- Parietal pleura
Follow dermatomal arrangement
What could the consequences be of damaging the main neurovascular bundle in the intercostal space?
Motor loss of the intercostal muscles - paradoxical movement on inspiration and expiration (same as fractured rib)
Where does the sympathetic chain run from and to?
T1 - L2 on the posterior thoracic wall
What can a tumour in the apex of the lung lead to?
What is this type of tumour called?
Pancoast tumour in the apex of the lung can cause horner's syndrome:
- Lack of sympathetic supply to the ipsilateral face:
Describe the blood supply to the thoracic wall
Descending aorta → posterior intercostal arteries (neurovascular bundle)
Internal thoracic arteries (becomes musculophrenic arteries below thoracic cage) → anterior intercostal arteries.
Anterior and posterior intercostal arteries anastamose in the intercostal space.
How does the anastamotic relationship between the anterior and posterior interthoracic arteries provide a collateral blood supply?
In an aortic coarctation (constriction of aortic arch), the blood can divert into the internal thoracic/musculophrenic arteries → anterior thoracic arteries → posterior thoracic arteries → descending aorta → rest of the body.
What can the internal thoracic arties be used for?
Can be harvested and used for coronary artery bypass graft (CABG) as they resist atherosclerosis better than most arteries in the body. Anastamotic relationship means they can be harvested without compromising blood supply.
Describe the venous drainage of the thoracic wall
Label the veins on the diagram
The azygous system: unpaired azygous veins:
- Azygous veins drains right-sided structues → SVC
- Hemiazygous and accessory azygous veins drain left-sided structures → midline azygous → SVC
- Some of the upper intercostal spaces drain into the brachiocephalic veins.
What does the thoracic duct drain?
Where does it begin?
What does it drain into?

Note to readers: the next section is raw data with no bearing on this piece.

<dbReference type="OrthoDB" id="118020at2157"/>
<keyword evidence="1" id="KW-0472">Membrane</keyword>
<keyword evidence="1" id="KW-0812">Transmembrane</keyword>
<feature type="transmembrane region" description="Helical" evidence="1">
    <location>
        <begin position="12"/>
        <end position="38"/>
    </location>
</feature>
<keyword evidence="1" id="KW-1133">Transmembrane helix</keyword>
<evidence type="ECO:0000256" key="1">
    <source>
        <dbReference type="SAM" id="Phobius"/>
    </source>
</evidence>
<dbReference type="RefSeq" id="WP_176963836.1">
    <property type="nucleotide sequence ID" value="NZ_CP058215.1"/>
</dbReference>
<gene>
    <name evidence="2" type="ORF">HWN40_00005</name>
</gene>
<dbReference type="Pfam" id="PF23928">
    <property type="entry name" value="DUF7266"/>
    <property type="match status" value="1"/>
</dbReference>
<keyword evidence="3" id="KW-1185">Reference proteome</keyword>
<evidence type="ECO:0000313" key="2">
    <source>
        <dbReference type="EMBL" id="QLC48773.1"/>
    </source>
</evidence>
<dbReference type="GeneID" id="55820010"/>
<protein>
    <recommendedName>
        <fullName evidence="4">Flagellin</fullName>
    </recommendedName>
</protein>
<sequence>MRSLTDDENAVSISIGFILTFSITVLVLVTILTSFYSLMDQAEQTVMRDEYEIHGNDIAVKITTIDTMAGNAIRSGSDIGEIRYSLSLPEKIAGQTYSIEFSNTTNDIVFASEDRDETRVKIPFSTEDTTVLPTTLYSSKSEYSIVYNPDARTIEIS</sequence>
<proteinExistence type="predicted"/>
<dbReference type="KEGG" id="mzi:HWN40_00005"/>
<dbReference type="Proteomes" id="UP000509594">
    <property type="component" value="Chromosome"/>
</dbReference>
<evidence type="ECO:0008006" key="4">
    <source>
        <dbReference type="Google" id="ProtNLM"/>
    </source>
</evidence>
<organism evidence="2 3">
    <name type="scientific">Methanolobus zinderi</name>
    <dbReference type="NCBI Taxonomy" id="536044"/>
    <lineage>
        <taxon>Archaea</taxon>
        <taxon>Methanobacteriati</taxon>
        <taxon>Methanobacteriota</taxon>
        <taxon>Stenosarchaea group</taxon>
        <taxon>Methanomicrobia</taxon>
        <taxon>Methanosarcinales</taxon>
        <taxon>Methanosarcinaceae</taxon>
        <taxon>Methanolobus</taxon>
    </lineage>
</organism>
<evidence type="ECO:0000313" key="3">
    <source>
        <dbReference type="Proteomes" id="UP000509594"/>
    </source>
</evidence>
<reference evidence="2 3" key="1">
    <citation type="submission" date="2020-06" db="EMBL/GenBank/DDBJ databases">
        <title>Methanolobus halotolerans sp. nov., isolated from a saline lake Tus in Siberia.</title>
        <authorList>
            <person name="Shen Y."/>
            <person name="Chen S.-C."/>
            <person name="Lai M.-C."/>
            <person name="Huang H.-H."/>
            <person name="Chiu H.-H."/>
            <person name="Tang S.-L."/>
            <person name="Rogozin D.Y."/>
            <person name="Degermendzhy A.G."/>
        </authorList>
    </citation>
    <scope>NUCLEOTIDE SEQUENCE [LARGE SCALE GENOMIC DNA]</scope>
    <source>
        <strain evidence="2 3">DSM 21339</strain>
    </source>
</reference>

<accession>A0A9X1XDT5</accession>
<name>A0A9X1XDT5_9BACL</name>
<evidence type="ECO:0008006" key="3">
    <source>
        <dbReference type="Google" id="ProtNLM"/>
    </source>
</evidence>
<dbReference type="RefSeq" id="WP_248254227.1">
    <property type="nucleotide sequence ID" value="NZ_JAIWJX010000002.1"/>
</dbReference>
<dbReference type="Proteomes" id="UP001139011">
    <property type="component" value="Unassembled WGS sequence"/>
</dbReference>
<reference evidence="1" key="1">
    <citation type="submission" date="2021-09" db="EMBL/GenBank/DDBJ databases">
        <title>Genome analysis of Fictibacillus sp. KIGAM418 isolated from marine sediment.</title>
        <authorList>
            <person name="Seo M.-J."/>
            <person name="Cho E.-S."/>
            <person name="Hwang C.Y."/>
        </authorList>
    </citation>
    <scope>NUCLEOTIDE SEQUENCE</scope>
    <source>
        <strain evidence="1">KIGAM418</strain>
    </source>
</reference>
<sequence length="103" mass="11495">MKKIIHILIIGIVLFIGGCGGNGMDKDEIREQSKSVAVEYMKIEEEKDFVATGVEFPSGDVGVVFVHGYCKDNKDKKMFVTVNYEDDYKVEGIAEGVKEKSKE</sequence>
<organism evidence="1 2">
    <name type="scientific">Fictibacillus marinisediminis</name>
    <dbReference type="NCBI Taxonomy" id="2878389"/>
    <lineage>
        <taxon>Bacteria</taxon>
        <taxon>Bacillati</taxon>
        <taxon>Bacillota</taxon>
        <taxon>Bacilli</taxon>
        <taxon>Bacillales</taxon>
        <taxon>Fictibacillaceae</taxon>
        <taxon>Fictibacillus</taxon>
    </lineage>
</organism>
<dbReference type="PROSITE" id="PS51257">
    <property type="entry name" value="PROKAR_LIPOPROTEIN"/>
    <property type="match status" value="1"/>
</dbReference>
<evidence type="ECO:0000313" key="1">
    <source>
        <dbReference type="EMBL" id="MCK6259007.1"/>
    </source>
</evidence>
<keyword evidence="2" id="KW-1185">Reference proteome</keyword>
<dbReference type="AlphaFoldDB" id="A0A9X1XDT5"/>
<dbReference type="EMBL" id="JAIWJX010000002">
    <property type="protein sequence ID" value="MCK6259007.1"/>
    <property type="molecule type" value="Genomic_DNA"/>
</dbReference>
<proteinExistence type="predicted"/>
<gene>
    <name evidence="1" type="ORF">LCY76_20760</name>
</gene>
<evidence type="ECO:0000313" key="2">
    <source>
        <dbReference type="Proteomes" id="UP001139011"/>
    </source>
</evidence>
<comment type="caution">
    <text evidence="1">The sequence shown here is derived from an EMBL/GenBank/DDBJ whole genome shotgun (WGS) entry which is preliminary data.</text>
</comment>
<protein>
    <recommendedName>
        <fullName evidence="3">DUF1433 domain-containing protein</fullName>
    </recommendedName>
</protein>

Drains most of the body's lymph into the left subclavian vein.
Begins at the cisterna chyli (dilation of lymph vessel) and runs along posterior thoracic wall through the posterior and superior mediastinum.
Where does the diaphram attach to?
What is its role and innervation?
Costal margin and ribs 10-12
Diaphragmatic crura attach to lumbar vertebrae
Contracts and depresses during inspiration to expand thoracic cavity volume and drop thoracic cavity pressure.
Innervated (motor and sensory) by phrenic nerve (C3,4,5) with additional sensory from intercostal nerves.
What can be caused by damage to the phrenic nerve? (unilateral)
Hemidiaphragmatic palsy, difficulty breathing.
Where may gallbladder pain refer to?
Why is this?
Gall bladder pain can refer to right shoulder via the phrenic nerve.
Can also cause pain in right hypochondrium via intercostal nerves.
Describe the openings within the diaphragm
What do these openings cause?
Which vertebral levels do these sit at?
- Inferior vena cava (T8)
- Oesophageal hiatus (T10-12)
- Aorta (T12)
Openings cause inherent weakness and predisposition to hernias:
- Sliding or rolling
Name some congenital diaphragmatic defects
Posterolateral (Bochdalek): liver herniates through diaphragm (left image)
Retrosternal (Morgagni): transverse colon and greater omentum herniate through diaphragm behind midline of sternum (right image)